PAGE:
Maximum landing weight (MLW) limit exists primarily to cater for approach climb performance requirements (i.e. go-around requirement). As per 14CFR 25.1001: if the aircraft does not have a fuel dumping system, it must meet the all-engine-operating and one-engine-inoperative climb in the approach climb configuration at maximum takeoff weight. Otherwise, credit can be taken for maximum landing weight. So the design decision of whether incorporating a fuel jettisoning system or not comes down to this.

Landing gears are designed to land above MLW and even at maximum takeoff weight, with or without fuel dumping capability. 14CFR 25.473 requires that landing gear and supporting structures withstand a landing load at maximum takeoff weight at a contact speed of 6 ft/s. This is definitely reduced from the 10 ft/s design load for maximum landing weight, but is still larger than the typical landing speed of 2-4 ft/s. However, maintenance inspection would be required if landing above MLW occurs.

The need for fuel dumping has been thoroughly discussed in this question.

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    $\begingroup$ Would I be correct in my understanding that Maximum Landing Weight isn't the maximum weight at which the plane can land with minimal likelihood of harm to passengers and crew, but rather the weight with which a plane can be expected to land routinely without requiring extensive inspection for damage? If so, it might be good to mention that. On a long runway, a skilled pilot who minimizes landing impact may prevent the plane from being damaged, but operational procedures would require inspection even though that inspection might reveal that everything was in fact undamaged. $\endgroup$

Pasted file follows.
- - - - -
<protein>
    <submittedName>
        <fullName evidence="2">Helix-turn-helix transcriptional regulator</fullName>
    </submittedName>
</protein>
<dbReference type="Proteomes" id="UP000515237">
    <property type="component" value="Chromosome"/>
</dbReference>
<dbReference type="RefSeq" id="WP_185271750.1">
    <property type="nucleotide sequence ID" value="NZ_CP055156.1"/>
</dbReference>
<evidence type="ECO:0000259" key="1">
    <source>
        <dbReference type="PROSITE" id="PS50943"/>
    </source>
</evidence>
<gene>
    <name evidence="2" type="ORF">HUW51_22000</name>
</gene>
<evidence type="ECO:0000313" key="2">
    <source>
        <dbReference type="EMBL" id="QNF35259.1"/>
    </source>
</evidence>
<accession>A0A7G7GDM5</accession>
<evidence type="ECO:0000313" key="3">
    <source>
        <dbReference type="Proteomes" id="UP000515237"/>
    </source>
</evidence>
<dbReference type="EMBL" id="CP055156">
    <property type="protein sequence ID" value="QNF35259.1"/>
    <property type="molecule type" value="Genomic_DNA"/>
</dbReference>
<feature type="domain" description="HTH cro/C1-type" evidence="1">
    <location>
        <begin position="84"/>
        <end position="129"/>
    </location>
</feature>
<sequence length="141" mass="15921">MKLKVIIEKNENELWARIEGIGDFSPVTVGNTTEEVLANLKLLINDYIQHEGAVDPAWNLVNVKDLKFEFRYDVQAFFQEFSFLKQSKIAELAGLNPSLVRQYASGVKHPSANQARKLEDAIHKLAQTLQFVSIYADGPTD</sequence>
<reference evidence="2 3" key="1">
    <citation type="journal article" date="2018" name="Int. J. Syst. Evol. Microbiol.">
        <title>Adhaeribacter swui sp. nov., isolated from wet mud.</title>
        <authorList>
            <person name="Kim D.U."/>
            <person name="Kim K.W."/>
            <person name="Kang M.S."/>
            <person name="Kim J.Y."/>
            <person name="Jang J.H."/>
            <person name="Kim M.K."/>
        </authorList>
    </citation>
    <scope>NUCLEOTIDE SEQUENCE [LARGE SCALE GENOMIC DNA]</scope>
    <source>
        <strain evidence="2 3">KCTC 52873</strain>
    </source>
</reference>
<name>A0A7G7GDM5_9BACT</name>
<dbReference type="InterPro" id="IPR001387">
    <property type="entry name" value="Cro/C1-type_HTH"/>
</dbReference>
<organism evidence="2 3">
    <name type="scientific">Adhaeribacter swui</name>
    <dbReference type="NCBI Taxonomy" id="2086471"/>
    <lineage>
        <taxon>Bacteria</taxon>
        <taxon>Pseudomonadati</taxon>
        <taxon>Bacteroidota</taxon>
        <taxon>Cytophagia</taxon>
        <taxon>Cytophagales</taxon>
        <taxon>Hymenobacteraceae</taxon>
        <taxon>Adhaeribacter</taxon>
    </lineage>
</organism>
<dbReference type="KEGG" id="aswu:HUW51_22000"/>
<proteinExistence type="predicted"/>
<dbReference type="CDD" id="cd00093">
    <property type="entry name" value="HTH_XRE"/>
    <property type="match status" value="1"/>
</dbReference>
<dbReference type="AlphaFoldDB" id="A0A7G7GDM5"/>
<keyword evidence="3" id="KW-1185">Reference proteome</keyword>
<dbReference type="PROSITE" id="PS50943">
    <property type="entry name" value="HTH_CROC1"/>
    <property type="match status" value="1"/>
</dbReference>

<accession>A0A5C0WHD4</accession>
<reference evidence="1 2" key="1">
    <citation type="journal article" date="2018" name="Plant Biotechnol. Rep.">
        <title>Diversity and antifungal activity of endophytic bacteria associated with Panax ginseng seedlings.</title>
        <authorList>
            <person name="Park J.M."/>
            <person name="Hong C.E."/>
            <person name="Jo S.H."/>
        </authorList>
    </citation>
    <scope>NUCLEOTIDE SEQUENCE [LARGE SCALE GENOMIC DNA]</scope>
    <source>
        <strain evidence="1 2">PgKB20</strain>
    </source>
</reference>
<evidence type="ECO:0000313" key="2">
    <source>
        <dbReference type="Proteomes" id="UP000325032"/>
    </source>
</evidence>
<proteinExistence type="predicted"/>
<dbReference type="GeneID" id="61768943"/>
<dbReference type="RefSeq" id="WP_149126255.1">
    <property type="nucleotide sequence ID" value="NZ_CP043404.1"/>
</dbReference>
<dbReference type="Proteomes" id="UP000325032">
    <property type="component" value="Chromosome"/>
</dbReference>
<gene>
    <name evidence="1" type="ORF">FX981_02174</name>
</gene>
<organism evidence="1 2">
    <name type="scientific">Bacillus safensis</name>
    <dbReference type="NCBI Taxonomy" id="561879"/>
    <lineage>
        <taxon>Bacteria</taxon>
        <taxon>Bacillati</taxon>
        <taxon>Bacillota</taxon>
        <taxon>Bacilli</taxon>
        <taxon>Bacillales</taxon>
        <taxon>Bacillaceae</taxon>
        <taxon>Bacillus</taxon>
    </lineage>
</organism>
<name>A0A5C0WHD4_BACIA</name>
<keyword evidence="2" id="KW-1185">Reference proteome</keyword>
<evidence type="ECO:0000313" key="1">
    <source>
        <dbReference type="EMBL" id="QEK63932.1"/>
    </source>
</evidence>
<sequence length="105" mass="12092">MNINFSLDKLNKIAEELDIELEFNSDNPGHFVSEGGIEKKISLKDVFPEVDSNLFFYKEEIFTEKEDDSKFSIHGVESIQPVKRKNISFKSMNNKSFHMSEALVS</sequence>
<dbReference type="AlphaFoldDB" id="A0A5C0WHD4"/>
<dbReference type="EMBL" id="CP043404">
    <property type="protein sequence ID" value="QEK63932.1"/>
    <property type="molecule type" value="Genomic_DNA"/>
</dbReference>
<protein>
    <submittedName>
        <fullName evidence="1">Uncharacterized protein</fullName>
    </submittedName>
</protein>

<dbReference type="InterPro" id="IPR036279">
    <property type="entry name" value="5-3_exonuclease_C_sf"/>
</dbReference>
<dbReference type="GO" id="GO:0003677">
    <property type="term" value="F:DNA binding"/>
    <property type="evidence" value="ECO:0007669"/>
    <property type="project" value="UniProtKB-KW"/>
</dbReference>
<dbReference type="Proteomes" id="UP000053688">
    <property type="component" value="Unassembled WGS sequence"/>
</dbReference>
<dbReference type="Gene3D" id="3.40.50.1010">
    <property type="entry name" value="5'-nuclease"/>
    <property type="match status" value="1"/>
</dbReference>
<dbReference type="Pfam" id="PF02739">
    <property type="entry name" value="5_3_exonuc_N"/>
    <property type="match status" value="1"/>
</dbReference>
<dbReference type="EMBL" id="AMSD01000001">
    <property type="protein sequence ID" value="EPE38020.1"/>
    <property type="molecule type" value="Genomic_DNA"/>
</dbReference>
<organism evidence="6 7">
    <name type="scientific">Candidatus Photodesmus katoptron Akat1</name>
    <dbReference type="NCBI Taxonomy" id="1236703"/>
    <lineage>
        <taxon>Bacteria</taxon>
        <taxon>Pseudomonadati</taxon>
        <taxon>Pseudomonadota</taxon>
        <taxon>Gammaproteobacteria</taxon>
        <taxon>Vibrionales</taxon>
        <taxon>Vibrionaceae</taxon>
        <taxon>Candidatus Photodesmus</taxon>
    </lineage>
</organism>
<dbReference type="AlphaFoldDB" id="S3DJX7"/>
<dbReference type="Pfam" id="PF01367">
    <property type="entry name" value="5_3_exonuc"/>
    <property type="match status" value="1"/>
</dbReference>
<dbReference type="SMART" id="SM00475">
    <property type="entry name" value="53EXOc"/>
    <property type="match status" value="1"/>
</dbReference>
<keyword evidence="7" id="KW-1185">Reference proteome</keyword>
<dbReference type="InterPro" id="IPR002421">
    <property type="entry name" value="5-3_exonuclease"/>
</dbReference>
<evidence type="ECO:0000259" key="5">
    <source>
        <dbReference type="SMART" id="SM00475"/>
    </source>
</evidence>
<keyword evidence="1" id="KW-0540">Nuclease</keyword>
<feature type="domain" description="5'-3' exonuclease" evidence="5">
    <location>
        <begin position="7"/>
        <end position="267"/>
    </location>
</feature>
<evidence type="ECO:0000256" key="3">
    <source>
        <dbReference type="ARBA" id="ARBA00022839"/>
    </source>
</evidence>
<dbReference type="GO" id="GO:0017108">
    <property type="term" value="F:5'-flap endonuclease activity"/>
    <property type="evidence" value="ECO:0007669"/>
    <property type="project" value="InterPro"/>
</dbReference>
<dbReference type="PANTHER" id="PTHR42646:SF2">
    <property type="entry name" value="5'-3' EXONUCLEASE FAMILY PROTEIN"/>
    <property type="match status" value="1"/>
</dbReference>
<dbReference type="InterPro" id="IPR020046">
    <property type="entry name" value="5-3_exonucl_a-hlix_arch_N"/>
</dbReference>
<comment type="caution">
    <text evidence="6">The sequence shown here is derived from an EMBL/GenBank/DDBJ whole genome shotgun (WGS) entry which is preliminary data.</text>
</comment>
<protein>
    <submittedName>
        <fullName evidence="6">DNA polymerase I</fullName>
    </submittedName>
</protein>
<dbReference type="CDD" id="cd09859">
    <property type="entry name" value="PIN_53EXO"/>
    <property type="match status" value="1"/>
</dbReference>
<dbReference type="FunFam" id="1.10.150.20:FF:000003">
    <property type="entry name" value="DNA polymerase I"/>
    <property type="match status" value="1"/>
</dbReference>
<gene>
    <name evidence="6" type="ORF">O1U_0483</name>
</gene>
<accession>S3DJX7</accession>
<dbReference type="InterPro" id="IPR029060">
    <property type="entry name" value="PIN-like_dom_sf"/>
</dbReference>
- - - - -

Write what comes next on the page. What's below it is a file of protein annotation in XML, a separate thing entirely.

– supercat
    Commented Jan 7, 2020 at 15:48
  • $\begingroup$ @supercat yep, aircraft are performing overweight landing in exceptional scenarios, e.g. when something seriously bad happens after takeoff. $\endgroup$
    – yo'
    Commented Jan 7, 2020 at 16:21
  • $\begingroup$ @yo': Is there any factor beyond the possibility of damage requiring repair before an airplane could be reused that would limit an aircraft's landing weight to a value below the takeoff weight? A plane's takeoff weight needs to be such that a plane can safely get airborne even if an engine fails just after an aborted takeoff becomes impossible. Or is your point that the maximum takeoff weight on one runway might be less than the maximum landing weight at another? $\endgroup$
    – supercat
    Commented Jan 7, 2020 at 17:02
  • $\begingroup$ @supercat medical emergency, passenger posing safety threats, etc. for instance. $\endgroup$
    – yo'
    Commented Jan 7, 2020 at 17:30
  • $\begingroup$ @supercat It depends on each airline and each airframe. At my airline, if the landing is going to be overweight, the pilots note the vertical speed reading at touchdown. Maintenance can look up on a chart whether or not an inspection will even be required. So, depending on how soft the landing is, an overweight landing may have no repercussions at all. $\endgroup$
    – nexus_2006
    Commented Jan 8, 2020 at 2:34